Aec Guide

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ReIncarnate Artifact, ICFP 2018
Goals of the artifact
In our paper, we made the following contributions (Section 1, last paragraph):
1. A purely functional programming language model for 3D CAD along with denotational semantics for both
CAD and triangular mesh.
2. A meaning preserving compilation algorithm from 3D CAD to mesh along with a proof sketch for compiler
3. A synthesis algorithm that can reverse engineer 3D CAD programs from meshes.
In support of these contributions, this artifact will demonstrate:
An early prototype of the compiler (Section 4) from the core 3D CAD language (Figure 8 in the paper)
to mesh. The goal is to show that our compiler is capable of generating valid triangular meshes as we
described in the paper. To that end we provide 5 CAD programs which cover all the core CAD language
features we described in Figure 8 of the paper: 3D primitives, affine transformations, binary operations,
and their combinations.
An early prototype of the synthesis tool or reverse compiler (Section 5) from 3D mesh to CAD. The goal
is to show that the synthesis tool is capable of synthesizing CAD programs from meshes for the case studies
we described in Section 6 of the paper. Later in this document, we provide instructions on how to view
the 3D renderings of the CAD programs our tool synthesizes. You can compare them with the figures we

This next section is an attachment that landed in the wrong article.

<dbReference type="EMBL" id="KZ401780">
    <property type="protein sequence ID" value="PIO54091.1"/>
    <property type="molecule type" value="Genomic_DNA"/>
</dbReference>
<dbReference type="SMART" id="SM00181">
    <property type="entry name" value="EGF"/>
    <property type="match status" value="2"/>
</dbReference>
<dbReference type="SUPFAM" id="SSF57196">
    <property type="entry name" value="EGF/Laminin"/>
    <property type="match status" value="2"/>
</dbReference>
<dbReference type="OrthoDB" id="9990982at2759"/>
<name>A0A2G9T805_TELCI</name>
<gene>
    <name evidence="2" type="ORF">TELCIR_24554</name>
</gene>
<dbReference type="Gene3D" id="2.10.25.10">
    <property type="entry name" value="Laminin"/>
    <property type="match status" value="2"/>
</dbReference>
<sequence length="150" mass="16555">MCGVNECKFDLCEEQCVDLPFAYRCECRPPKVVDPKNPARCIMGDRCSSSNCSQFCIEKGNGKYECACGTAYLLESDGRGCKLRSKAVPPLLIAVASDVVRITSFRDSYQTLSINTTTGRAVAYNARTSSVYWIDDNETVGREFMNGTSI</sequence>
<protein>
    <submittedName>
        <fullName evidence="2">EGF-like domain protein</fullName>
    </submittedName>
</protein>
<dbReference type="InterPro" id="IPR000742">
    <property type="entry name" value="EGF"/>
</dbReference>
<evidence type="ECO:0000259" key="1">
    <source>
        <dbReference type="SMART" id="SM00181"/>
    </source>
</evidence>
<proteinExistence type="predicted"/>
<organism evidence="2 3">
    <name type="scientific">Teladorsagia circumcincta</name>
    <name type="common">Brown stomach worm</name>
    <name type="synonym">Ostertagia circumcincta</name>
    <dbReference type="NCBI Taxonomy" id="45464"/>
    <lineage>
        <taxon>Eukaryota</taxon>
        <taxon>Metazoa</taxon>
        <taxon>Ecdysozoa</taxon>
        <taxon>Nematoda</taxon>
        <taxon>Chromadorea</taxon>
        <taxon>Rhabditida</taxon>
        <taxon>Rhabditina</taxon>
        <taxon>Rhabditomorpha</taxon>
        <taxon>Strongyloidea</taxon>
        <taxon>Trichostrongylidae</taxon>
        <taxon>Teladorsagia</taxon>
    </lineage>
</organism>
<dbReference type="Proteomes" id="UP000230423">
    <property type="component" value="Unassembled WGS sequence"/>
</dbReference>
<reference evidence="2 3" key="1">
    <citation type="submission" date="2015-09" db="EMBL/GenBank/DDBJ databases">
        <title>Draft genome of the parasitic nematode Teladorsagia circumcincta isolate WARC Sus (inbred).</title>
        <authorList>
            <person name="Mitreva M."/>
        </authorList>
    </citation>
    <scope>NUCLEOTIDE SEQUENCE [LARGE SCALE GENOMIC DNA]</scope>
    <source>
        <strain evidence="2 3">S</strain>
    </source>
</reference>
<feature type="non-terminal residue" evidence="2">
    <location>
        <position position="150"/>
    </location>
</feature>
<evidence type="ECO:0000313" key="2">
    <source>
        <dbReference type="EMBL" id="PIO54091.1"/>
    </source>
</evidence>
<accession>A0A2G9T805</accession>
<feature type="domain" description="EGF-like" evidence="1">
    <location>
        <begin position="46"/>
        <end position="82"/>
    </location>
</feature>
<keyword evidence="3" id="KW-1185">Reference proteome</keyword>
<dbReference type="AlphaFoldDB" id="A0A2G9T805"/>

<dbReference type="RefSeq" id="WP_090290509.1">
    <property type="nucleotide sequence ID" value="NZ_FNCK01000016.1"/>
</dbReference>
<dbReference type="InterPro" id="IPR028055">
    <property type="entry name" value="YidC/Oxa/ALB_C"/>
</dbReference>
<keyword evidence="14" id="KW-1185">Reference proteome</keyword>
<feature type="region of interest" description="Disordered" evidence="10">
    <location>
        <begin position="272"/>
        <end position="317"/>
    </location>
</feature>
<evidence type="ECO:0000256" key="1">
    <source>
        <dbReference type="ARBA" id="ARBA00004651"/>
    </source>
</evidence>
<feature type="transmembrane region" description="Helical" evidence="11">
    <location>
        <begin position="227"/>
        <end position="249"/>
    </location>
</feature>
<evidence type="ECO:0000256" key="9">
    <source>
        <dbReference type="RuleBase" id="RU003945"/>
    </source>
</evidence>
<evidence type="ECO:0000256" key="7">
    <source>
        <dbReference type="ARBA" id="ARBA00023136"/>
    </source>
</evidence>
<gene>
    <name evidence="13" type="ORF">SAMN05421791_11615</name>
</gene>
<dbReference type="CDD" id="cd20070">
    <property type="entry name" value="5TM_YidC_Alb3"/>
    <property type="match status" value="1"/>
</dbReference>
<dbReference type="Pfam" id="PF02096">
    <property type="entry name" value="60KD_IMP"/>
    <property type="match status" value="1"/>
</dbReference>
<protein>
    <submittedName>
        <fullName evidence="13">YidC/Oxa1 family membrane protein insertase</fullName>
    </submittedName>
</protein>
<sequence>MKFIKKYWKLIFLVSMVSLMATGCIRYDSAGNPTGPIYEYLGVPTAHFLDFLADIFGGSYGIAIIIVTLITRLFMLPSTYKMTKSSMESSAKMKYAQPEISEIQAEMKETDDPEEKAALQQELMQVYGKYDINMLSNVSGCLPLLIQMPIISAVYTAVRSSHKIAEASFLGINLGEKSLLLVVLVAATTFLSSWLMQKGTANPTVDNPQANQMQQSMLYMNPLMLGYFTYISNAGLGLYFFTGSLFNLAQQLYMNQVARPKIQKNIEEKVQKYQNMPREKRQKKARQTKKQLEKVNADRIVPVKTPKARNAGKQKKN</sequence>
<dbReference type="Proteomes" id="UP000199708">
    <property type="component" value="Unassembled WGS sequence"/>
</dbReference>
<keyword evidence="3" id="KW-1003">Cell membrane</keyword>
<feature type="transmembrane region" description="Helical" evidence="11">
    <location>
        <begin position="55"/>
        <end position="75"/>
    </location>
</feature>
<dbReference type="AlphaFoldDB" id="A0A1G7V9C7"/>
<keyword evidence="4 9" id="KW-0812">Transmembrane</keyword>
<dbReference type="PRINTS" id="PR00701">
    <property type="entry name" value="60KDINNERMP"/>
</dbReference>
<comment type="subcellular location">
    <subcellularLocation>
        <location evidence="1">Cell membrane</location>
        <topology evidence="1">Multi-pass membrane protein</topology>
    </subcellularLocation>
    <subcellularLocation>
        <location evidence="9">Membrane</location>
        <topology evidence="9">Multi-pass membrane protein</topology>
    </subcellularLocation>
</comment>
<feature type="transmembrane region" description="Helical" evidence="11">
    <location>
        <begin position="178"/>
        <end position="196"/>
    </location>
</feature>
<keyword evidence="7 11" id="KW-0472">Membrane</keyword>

show in the paper, namely in Figures 3, 20, 21 and verify that the renderings look the same.
This document contains the following parts:
System requirements
Getting started.
How to run the compiler and synthesis tool.
Some notes and remarks
How to set up ReIncarnate on a different machine (this is also how we set up
the VM).
System requirements
We provide the artifact as a virtual machine image. To open it you need virtual box version 5.2.12, which
can be downloaded here.
In the machine where we tested the VM, we have 16 GB RAM and 500 GB hard disk.
Getting started
Please download the .ova file from the link and open it with Virtual Box by going to File -> import
appliance and giving the path to the .ova file and clicking on continue. In the next window that pops
up, click on Import. It should take a few minutes to import.
Next, please open the virtual machine image in virtual box by clicking on the green Start button.
Login is automatic, but in case needed, the password is: icfp2018.
The terminal should be open at startup. The project repository is already cloned. Navigate to the